Jane Johnston of Detroit Lakes, Minn., the host of KSTP-TV's "Dialing for Dollars" in the 1960s and '70s, died Nov. 26 in Detroit Lakes. She was 86.
Stanley S. Hubbard, CEO of Hubbard Broadcasting, said she was a talented broadcaster.
"It was a good time, and it was a great show," Hubbard said. "She was reliable, honest and hard-working."
After high school, Johnston, an Indiana native, sang with bands in her home state and Kentucky. When she was 21, she married trombonist and band leader Bill Sheryak. He died in 1976.
In 1945, she moved to Fargo, N.D., and got into radio and television with WDAY.
"She sang all the time around the house," said her son, Scott Sheryak of Detroit Lakes. "As a kid, I sang on the radio with her in Fargo. It was a lot of fun."
In 1963, she landed the job at KSTP-TV in the Twin Cities. In addition to "Dialing for Dollars," she had "The Jane Johnston Show," a homemaking program. She was also the author of two cookbooks and hosted a cooking segment. She also was the host of "Dial 5," interviewing celebrities.
Johnston represented KSTP at St. Paul's Winter Carnival and Minneapolis' Aquatennial. She also broadcast on KSTP Radio.
Johnston was an early leader of the nonprofit American Women in Radio and Television, bringing influential women from around the nation to speak in the Twin Cities.
"She was ahead of her time," recalled Bob Ryan, a former KSTP newscaster who recalled that when she joined the staff, there were few, if any, women in on-air roles.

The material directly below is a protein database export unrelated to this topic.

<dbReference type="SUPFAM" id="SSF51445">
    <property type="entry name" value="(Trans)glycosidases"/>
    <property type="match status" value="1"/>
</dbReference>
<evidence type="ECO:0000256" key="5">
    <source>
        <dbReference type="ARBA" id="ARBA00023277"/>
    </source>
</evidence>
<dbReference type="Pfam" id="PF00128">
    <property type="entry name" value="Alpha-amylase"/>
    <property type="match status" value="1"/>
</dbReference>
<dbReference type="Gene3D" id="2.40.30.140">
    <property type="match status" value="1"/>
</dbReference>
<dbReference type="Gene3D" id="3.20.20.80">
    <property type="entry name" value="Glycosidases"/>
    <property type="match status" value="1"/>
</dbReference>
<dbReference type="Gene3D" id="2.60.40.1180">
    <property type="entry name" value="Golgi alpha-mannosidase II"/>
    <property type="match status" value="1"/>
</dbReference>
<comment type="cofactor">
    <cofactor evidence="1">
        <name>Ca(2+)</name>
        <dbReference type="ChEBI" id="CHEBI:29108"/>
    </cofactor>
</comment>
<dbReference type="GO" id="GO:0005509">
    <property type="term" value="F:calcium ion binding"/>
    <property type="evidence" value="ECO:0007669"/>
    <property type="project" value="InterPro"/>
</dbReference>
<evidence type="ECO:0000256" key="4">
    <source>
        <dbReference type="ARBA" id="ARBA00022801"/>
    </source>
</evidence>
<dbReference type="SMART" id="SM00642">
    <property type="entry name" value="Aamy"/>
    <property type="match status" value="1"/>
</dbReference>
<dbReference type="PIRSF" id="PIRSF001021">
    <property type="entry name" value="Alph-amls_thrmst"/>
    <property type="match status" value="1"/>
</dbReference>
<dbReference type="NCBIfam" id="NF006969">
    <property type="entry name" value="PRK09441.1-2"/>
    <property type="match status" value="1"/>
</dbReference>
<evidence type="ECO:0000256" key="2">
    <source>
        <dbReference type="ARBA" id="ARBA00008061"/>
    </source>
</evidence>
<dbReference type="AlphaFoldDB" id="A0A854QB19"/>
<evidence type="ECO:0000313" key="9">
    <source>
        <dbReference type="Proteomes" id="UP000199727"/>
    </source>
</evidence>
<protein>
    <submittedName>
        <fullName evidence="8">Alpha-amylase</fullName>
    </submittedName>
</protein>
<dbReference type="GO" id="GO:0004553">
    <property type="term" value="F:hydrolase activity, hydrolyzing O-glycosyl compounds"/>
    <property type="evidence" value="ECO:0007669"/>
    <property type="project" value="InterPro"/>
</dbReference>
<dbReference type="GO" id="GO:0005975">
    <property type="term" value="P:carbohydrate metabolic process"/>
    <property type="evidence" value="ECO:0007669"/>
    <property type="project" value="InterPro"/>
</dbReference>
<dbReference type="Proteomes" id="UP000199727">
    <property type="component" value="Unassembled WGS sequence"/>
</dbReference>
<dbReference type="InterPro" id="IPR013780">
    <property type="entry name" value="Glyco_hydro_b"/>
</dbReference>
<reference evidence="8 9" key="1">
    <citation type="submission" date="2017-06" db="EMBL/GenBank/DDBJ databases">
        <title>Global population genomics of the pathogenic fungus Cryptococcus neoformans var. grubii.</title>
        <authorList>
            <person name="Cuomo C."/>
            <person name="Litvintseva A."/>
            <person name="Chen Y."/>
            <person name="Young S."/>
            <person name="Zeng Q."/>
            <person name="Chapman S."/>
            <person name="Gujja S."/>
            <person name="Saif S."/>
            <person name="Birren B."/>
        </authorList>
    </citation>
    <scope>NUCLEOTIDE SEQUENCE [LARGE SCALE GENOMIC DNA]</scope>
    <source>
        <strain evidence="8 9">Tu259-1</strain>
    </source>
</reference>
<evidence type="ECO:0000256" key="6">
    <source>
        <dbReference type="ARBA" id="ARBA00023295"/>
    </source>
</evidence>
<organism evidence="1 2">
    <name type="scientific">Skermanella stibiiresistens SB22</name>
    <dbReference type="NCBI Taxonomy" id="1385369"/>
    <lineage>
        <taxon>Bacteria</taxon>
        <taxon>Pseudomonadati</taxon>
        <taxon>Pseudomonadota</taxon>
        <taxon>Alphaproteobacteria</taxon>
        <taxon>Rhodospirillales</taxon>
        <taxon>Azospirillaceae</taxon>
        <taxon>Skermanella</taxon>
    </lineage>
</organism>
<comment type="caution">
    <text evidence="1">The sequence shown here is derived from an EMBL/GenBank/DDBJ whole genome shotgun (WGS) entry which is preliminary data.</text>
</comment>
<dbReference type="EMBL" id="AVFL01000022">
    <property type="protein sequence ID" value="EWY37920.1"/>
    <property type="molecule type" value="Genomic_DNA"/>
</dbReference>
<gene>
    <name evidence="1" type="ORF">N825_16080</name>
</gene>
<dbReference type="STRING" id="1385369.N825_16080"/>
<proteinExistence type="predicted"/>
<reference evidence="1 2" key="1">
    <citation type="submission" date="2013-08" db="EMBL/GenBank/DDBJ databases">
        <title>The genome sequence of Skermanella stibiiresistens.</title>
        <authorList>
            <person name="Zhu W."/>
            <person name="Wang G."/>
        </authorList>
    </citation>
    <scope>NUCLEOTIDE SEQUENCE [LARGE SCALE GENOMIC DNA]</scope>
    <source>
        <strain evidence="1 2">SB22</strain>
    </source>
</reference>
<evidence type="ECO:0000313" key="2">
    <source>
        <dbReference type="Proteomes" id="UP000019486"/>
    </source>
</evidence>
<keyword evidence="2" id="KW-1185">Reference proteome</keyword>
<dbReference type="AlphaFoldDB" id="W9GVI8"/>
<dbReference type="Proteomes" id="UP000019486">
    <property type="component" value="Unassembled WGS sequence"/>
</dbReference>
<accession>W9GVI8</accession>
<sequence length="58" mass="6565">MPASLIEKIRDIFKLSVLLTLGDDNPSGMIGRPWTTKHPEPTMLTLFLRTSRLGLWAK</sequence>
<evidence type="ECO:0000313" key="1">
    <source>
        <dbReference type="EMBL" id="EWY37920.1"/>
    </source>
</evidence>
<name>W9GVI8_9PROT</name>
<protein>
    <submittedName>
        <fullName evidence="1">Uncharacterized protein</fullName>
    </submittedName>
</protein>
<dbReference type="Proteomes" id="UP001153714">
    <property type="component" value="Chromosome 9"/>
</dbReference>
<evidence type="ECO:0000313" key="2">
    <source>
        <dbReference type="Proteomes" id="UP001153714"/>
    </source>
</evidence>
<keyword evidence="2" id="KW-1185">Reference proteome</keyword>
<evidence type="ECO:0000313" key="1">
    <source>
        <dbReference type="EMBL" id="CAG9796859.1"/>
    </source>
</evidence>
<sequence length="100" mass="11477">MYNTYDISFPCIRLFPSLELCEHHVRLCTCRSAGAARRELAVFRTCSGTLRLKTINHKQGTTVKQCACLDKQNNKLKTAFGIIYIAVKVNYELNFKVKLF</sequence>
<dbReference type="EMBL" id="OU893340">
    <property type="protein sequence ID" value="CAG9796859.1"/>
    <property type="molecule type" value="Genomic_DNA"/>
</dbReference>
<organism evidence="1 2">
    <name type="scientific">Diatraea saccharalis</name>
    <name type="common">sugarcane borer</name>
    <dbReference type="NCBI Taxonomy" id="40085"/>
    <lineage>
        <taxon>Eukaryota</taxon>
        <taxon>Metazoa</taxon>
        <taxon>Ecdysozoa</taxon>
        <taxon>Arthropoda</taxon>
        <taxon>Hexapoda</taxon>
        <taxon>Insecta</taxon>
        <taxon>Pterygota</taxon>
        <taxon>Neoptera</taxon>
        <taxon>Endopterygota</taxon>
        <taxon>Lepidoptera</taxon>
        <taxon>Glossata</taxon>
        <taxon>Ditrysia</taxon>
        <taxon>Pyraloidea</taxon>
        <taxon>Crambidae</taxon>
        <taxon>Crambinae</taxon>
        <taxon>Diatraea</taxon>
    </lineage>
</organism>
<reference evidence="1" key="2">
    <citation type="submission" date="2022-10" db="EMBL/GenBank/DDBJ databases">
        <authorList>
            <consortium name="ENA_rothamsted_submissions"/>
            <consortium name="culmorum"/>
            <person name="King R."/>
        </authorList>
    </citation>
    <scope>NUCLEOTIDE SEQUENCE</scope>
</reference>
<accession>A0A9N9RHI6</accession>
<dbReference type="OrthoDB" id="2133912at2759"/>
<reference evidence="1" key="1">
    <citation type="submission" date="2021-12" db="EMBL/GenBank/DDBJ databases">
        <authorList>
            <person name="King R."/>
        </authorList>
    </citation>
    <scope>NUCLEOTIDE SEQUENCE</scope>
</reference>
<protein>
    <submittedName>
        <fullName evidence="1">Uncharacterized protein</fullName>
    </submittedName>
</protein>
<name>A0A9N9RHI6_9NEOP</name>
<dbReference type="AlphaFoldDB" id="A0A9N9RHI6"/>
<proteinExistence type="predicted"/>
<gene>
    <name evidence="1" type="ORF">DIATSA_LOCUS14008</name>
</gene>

Johnston wasn't part of the news staff, but she did many interviews, helping out the station's journalists, Ryan said.
"She could get more information out of people," he said. "She was the face of the station as far as women were concerned."
Ryan also recalled her popularity with viewers and KSTP staffers.
"When Jane came into the Christmas party, people would actually get up and begin clapping," he said.
In 1976, Johnston moved to St. Petersburg, Fla., where she was host of a daytime interview program on WTOG-TV, then a Hubbard Broadcasting station.
Around 1980, she returned to the Twin Cities, living in Edina and working for a foundation for several years.
Her second husband, Bill Davey, a Twin Cities ad man, cartoonist and promotions director for KSTP, died in 1996. Her daughter, Lynn Anderson, died in 1967.
She moved to Detroit Lakes in 1997.
In addition to her son, she is survived by her brother, George Johnston of Naples, Fla., three granddaughters and three great-grandchildren.
Services will be at 2 p.m. Wednesday at the Emmanuel Nursing Home, Detroit Lakes. Visitation will be held at 1 p.m. at the nursing home.